When you walk in the woods, do you wonder about the names and uses of the plants lining your route? How about a quick potted history of the area or an explanation of the land’s cultural value to the local people?
Thanks to a group of retired Japanese English-language scholars, Americans who go hiking at Meiji no Mori Takao Quasi-National Park, on the western fringe of Tokyo, can learn all that and more along the way.
The group offers a standing invitation to U.S. personnel to come hiking and be regaled with stories, in English, along the way.
Mount Takao is only about an hour’s drive or train ride from downtown Tokyo, and only about a half-hour away for personnel stationed at Yokota Air Base.
Hikers there can set off from Takaosanguchi Station, where some of the guides work in a small information center, or one of the parking areas nearby.
Those with less energy can ride a ski lift most of the way to Mount Takao’s summit, nearly 2,000 feet above sea level, but others will enjoy the exercise of walking.
The main trail up the mountain is more like a road — paved with concrete and wide enough for a truck to pass between the crowds of school children and tourists. But it doesn’t take long before hikers are surrounded by thick green forest that’s a habitat for 1,300 plants and numerous animals.
Susumu Kondo, one of 16 volunteer guides at Mount Takao, has plenty of interesting stories to tell on the way up.
“That statue is a flying squirrel,” he explains at the trail head. “There are lots of them in the forest, but they only come out at night.”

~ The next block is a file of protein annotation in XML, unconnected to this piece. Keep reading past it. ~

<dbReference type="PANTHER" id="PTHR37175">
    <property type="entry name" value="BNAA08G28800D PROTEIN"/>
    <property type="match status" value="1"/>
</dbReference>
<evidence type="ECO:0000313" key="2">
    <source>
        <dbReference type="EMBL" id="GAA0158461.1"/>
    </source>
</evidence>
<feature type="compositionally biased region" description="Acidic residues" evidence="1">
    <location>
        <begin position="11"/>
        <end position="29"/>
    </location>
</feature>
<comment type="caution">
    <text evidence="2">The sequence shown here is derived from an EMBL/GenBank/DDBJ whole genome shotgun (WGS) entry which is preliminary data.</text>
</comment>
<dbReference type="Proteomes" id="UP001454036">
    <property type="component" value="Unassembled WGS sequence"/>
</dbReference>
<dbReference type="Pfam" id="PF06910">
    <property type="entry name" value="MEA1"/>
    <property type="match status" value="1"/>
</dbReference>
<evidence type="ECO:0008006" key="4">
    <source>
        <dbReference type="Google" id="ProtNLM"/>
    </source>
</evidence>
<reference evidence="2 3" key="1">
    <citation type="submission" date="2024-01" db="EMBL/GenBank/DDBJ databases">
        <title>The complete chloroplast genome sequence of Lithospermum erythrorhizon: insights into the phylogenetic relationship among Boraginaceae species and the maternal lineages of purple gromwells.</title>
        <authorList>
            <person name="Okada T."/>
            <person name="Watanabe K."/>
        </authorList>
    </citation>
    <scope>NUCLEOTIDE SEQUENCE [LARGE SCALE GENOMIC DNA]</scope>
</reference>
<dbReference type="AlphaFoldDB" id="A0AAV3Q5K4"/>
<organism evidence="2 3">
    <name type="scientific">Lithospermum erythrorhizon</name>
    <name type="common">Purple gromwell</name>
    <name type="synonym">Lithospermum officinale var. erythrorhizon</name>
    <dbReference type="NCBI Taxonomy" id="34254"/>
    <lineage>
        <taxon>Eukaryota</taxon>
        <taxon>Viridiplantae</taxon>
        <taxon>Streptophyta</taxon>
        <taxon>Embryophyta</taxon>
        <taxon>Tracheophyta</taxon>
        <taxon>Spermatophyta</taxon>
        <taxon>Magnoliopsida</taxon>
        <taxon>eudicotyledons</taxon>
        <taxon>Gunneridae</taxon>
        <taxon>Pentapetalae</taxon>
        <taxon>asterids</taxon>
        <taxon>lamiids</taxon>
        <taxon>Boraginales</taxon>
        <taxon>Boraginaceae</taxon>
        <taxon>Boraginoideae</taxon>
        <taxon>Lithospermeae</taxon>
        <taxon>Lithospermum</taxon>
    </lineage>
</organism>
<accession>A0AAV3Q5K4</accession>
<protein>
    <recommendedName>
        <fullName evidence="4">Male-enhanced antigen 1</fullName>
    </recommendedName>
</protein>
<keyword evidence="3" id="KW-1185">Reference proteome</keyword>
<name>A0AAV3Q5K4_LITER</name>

One of many towering cedar trees along the route has a statue of an octopus next to it. Kondo-san explains that the tree is called the octopus tree because its roots grip the hillside like an octopus’ tentacles and keep it standing, even though there’s a stone path where half of its roots should be.
About two-thirds of the way up, Shitenno-mon Gate, also known as Sanmon (mountain gate), marks the entrance to the Yakuo-in Temple, which was built near the summit of Mount Takao at the orders of Emperor Shomu in the year 744.
The path up here is lined with thousands of wooden planks bearing the names of people who have donated money to the temple. If you make a large donation, you get a bigger plank.
The temple includes a large stone ring that visitors can walk through before banding some chimes and making a wish.
There are statues of the Tengu, a long-nosed mythical figure that had great energy and even the ability to fly, according to Kondo-san.
The summit of Mount Takao offers fantastic views of Tokyo, which extends from Hachiochi, at the foot of the mountain to the city center, where the newly built Sky Tree can be seen on the horizon. In the other direction, there’s a vast expanse of the Kanto mountain range and Mount Fuji.
Plenty of small restaurants sell food near the summit, but the Japanese guides prefer to bring their own sandwiches and just order a beer to wash them down.
There are six hiking courses on the mountain, but Kondo-san recommends the riverbed route for the hike down.
In a few spots there are waterfalls, where ascetic devotees wash themselves, even when the water is cold, he says.
Returning to the bottom of the mountain means heading back into the hustle and bustle of Tokyo. It only takes a few minutes to drive into an ocean of buildings, overhead power lines, neon lights and traffic, but visitors to Mount Takao return to the city energized by spending time in Japan’s unique wilderness.
DIRECTIONS: By train: Takaosanguchi Station can be reached via the Chuo or Keio lines from Shinjuku Station in about 45 minutes.
TIMES: The cable car is open 9 a.m. to 4.30 p.m. during summer.
COSTS: Hiking in the park is free. A ride on the cable car costs 470 yen (child: 230 yen) one way or 900 yen (child: 450 yen) for a round trip.
FOOD: There are numerous restaurants near the summit of Mount Takao.